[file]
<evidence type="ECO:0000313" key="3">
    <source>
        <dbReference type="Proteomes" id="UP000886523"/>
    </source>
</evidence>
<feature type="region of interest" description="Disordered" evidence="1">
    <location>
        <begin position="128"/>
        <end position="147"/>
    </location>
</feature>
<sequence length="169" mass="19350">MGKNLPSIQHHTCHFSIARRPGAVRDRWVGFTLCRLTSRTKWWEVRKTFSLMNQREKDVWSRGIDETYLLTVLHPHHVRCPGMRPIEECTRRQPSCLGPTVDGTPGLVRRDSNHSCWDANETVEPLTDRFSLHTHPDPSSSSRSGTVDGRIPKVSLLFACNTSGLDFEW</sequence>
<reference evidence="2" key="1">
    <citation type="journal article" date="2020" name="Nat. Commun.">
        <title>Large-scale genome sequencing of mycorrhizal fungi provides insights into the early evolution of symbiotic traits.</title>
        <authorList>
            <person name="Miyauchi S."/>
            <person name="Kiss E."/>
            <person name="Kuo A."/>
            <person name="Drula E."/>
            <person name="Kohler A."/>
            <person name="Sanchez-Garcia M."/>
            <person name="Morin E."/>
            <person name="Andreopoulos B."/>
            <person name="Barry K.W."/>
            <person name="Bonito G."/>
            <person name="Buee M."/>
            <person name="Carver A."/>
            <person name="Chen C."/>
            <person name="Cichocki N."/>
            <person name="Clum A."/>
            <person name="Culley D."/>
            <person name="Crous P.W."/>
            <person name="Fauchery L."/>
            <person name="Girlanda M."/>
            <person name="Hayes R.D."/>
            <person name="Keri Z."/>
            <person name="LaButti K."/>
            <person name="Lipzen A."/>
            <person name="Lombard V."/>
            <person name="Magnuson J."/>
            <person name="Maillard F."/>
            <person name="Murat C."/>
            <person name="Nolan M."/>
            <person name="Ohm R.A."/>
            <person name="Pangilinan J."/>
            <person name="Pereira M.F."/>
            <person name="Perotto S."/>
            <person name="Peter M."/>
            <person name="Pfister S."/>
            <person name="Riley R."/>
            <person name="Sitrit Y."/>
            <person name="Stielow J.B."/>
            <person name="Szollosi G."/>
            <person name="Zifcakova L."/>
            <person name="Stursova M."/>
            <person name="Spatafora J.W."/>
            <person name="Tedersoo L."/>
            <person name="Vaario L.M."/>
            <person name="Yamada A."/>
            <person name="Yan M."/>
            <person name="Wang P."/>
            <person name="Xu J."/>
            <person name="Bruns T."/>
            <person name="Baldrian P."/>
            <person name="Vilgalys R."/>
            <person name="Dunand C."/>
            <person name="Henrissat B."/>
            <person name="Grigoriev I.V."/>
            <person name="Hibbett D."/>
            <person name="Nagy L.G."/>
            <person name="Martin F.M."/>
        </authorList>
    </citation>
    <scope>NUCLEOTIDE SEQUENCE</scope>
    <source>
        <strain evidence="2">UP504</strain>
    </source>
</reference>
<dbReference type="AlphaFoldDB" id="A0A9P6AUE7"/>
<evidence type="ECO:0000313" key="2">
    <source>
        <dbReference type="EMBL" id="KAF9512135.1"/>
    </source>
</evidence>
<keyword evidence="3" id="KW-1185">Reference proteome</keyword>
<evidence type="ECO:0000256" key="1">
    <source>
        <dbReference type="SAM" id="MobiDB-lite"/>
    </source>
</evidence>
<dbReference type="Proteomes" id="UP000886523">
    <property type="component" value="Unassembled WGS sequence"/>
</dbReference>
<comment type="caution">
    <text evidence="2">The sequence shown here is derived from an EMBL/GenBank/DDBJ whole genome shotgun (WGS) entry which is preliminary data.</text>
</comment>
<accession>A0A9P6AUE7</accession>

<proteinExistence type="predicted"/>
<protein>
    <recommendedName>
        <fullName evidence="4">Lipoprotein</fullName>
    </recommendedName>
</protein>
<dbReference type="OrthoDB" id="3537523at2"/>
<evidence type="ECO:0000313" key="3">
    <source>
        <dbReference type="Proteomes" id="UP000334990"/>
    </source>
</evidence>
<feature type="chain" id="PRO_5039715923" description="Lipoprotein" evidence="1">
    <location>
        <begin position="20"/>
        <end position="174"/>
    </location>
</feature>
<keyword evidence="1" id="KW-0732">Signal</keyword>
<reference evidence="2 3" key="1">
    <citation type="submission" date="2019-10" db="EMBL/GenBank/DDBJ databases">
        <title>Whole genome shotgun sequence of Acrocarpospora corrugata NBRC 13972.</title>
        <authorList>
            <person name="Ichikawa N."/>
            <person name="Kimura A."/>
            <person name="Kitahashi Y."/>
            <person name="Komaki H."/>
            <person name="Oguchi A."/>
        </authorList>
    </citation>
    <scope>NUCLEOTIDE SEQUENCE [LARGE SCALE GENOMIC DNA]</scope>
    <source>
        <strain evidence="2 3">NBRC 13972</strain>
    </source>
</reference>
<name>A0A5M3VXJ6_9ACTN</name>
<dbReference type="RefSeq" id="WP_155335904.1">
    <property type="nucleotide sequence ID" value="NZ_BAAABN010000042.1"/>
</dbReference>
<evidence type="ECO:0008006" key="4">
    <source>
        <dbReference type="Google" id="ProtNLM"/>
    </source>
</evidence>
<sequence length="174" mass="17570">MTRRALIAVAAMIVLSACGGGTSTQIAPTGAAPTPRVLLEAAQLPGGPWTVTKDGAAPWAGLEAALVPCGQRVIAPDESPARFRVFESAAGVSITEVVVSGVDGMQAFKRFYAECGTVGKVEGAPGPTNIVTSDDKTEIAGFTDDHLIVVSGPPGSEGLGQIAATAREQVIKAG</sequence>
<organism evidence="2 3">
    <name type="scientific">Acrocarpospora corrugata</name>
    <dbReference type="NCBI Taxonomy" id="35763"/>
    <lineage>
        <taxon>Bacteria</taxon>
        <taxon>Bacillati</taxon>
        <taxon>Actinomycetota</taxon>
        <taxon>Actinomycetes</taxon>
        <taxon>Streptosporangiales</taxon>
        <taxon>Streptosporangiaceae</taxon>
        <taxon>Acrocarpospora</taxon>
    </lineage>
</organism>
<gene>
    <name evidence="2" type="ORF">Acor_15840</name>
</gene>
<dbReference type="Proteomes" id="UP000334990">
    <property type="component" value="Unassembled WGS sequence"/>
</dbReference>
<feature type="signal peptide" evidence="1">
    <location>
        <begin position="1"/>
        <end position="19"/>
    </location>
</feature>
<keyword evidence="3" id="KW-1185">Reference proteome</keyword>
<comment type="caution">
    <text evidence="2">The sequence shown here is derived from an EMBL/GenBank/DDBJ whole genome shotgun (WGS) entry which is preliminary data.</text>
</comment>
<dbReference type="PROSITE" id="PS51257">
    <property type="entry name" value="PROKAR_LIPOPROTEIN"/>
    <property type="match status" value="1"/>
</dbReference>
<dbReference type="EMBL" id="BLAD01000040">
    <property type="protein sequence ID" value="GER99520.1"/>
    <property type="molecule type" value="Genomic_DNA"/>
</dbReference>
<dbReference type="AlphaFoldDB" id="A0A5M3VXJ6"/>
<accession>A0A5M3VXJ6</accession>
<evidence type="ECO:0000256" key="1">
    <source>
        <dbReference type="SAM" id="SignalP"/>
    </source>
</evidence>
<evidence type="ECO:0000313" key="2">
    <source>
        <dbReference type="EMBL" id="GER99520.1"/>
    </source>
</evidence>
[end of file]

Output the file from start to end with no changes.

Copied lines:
<evidence type="ECO:0000313" key="3">
    <source>
        <dbReference type="Proteomes" id="UP000886523"/>
    </source>
</evidence>
<feature type="region of interest" description="Disordered" evidence="1">
    <location>
        <begin position="128"/>
        <end position="147"/>
    </location>
</feature>
<sequence length="169" mass="19350">MGKNLPSIQHHTCHFSIARRPGAVRDRWVGFTLCRLTSRTKWWEVRKTFSLMNQREKDVWSRGIDETYLLTVLHPHHVRCPGMRPIEECTRRQPSCLGPTVDGTPGLVRRDSNHSCWDANETVEPLTDRFSLHTHPDPSSSSRSGTVDGRIPKVSLLFACNTSGLDFEW</sequence>
<reference evidence="2" key="1">
    <citation type="journal article" date="2020" name="Nat. Commun.">
        <title>Large-scale genome sequencing of mycorrhizal fungi provides insights into the early evolution of symbiotic traits.</title>
        <authorList>
            <person name="Miyauchi S."/>
            <person name="Kiss E."/>
            <person name="Kuo A."/>
            <person name="Drula E."/>
            <person name="Kohler A."/>
            <person name="Sanchez-Garcia M."/>
            <person name="Morin E."/>
            <person name="Andreopoulos B."/>
            <person name="Barry K.W."/>
            <person name="Bonito G."/>
            <person name="Buee M."/>
            <person name="Carver A."/>
            <person name="Chen C."/>
            <person name="Cichocki N."/>
            <person name="Clum A."/>
            <person name="Culley D."/>
            <person name="Crous P.W."/>
            <person name="Fauchery L."/>
            <person name="Girlanda M."/>
            <person name="Hayes R.D."/>
            <person name="Keri Z."/>
            <person name="LaButti K."/>
            <person name="Lipzen A."/>
            <person name="Lombard V."/>
            <person name="Magnuson J."/>
            <person name="Maillard F."/>
            <person name="Murat C."/>
            <person name="Nolan M."/>
            <person name="Ohm R.A."/>
            <person name="Pangilinan J."/>
            <person name="Pereira M.F."/>
            <person name="Perotto S."/>
            <person name="Peter M."/>
            <person name="Pfister S."/>
            <person name="Riley R."/>
            <person name="Sitrit Y."/>
            <person name="Stielow J.B."/>
            <person name="Szollosi G."/>
            <person name="Zifcakova L."/>
            <person name="Stursova M."/>
            <person name="Spatafora J.W."/>
            <person name="Tedersoo L."/>
            <person name="Vaario L.M."/>
            <person name="Yamada A."/>
            <person name="Yan M."/>
            <person name="Wang P."/>
            <person name="Xu J."/>
            <person name="Bruns T."/>
            <person name="Baldrian P."/>
            <person name="Vilgalys R."/>
            <person name="Dunand C."/>
            <person name="Henrissat B."/>
            <person name="Grigoriev I.V."/>
            <person name="Hibbett D."/>
            <person name="Nagy L.G."/>
            <person name="Martin F.M."/>
        </authorList>
    </citation>
    <scope>NUCLEOTIDE SEQUENCE</scope>
    <source>
        <strain evidence="2">UP504</strain>
    </source>
</reference>
<dbReference type="AlphaFoldDB" id="A0A9P6AUE7"/>
<evidence type="ECO:0000313" key="2">
    <source>
        <dbReference type="EMBL" id="KAF9512135.1"/>
    </source>
</evidence>
<keyword evidence="3" id="KW-1185">Reference proteome</keyword>
<evidence type="ECO:0000256" key="1">
    <source>
        <dbReference type="SAM" id="MobiDB-lite"/>
    </source>
</evidence>
<dbReference type="Proteomes" id="UP000886523">
    <property type="component" value="Unassembled WGS sequence"/>
</dbReference>
<comment type="caution">
    <text evidence="2">The sequence shown here is derived from an EMBL/GenBank/DDBJ whole genome shotgun (WGS) entry which is preliminary data.</text>
</comment>
<accession>A0A9P6AUE7</accession>

<proteinExistence type="predicted"/>
<protein>
    <recommendedName>
        <fullName evidence="4">Lipoprotein</fullName>
    </recommendedName>
</protein>
<dbReference type="OrthoDB" id="3537523at2"/>
<evidence type="ECO:0000313" key="3">
    <source>
        <dbReference type="Proteomes" id="UP000334990"/>
    </source>
</evidence>
<feature type="chain" id="PRO_5039715923" description="Lipoprotein" evidence="1">
    <location>
        <begin position="20"/>
        <end position="174"/>
    </location>
</feature>
<keyword evidence="1" id="KW-0732">Signal</keyword>
<reference evidence="2 3" key="1">
    <citation type="submission" date="2019-10" db="EMBL/GenBank/DDBJ databases">
        <title>Whole genome shotgun sequence of Acrocarpospora corrugata NBRC 13972.</title>
        <authorList>
            <person name="Ichikawa N."/>
            <person name="Kimura A."/>
            <person name="Kitahashi Y."/>
            <person name="Komaki H."/>
            <person name="Oguchi A."/>
        </authorList>
    </citation>
    <scope>NUCLEOTIDE SEQUENCE [LARGE SCALE GENOMIC DNA]</scope>
    <source>
        <strain evidence="2 3">NBRC 13972</strain>
    </source>
</reference>
<name>A0A5M3VXJ6_9ACTN</name>
<dbReference type="RefSeq" id="WP_155335904.1">
    <property type="nucleotide sequence ID" value="NZ_BAAABN010000042.1"/>
</dbReference>
<evidence type="ECO:0008006" key="4">
    <source>
        <dbReference type="Google" id="ProtNLM"/>
    </source>
</evidence>
<sequence length="174" mass="17570">MTRRALIAVAAMIVLSACGGGTSTQIAPTGAAPTPRVLLEAAQLPGGPWTVTKDGAAPWAGLEAALVPCGQRVIAPDESPARFRVFESAAGVSITEVVVSGVDGMQAFKRFYAECGTVGKVEGAPGPTNIVTSDDKTEIAGFTDDHLIVVSGPPGSEGLGQIAATAREQVIKAG</sequence>
<organism evidence="2 3">
    <name type="scientific">Acrocarpospora corrugata</name>
    <dbReference type="NCBI Taxonomy" id="35763"/>
    <lineage>
        <taxon>Bacteria</taxon>
        <taxon>Bacillati</taxon>
        <taxon>Actinomycetota</taxon>
        <taxon>Actinomycetes</taxon>
        <taxon>Streptosporangiales</taxon>
        <taxon>Streptosporangiaceae</taxon>
        <taxon>Acrocarpospora</taxon>
    </lineage>
</organism>
<gene>
    <name evidence="2" type="ORF">Acor_15840</name>
</gene>
<dbReference type="Proteomes" id="UP000334990">
    <property type="component" value="Unassembled WGS sequence"/>
</dbReference>
<feature type="signal peptide" evidence="1">
    <location>
        <begin position="1"/>
        <end position="19"/>
    </location>
</feature>
<keyword evidence="3" id="KW-1185">Reference proteome</keyword>
<comment type="caution">
    <text evidence="2">The sequence shown here is derived from an EMBL/GenBank/DDBJ whole genome shotgun (WGS) entry which is preliminary data.</text>
</comment>
<dbReference type="PROSITE" id="PS51257">
    <property type="entry name" value="PROKAR_LIPOPROTEIN"/>
    <property type="match status" value="1"/>
</dbReference>
<dbReference type="EMBL" id="BLAD01000040">
    <property type="protein sequence ID" value="GER99520.1"/>
    <property type="molecule type" value="Genomic_DNA"/>
</dbReference>
<dbReference type="AlphaFoldDB" id="A0A5M3VXJ6"/>
<accession>A0A5M3VXJ6</accession>
<evidence type="ECO:0000256" key="1">
    <source>
        <dbReference type="SAM" id="SignalP"/>
    </source>
</evidence>
<evidence type="ECO:0000313" key="2">
    <source>
        <dbReference type="EMBL" id="GER99520.1"/>
    </source>
</evidence>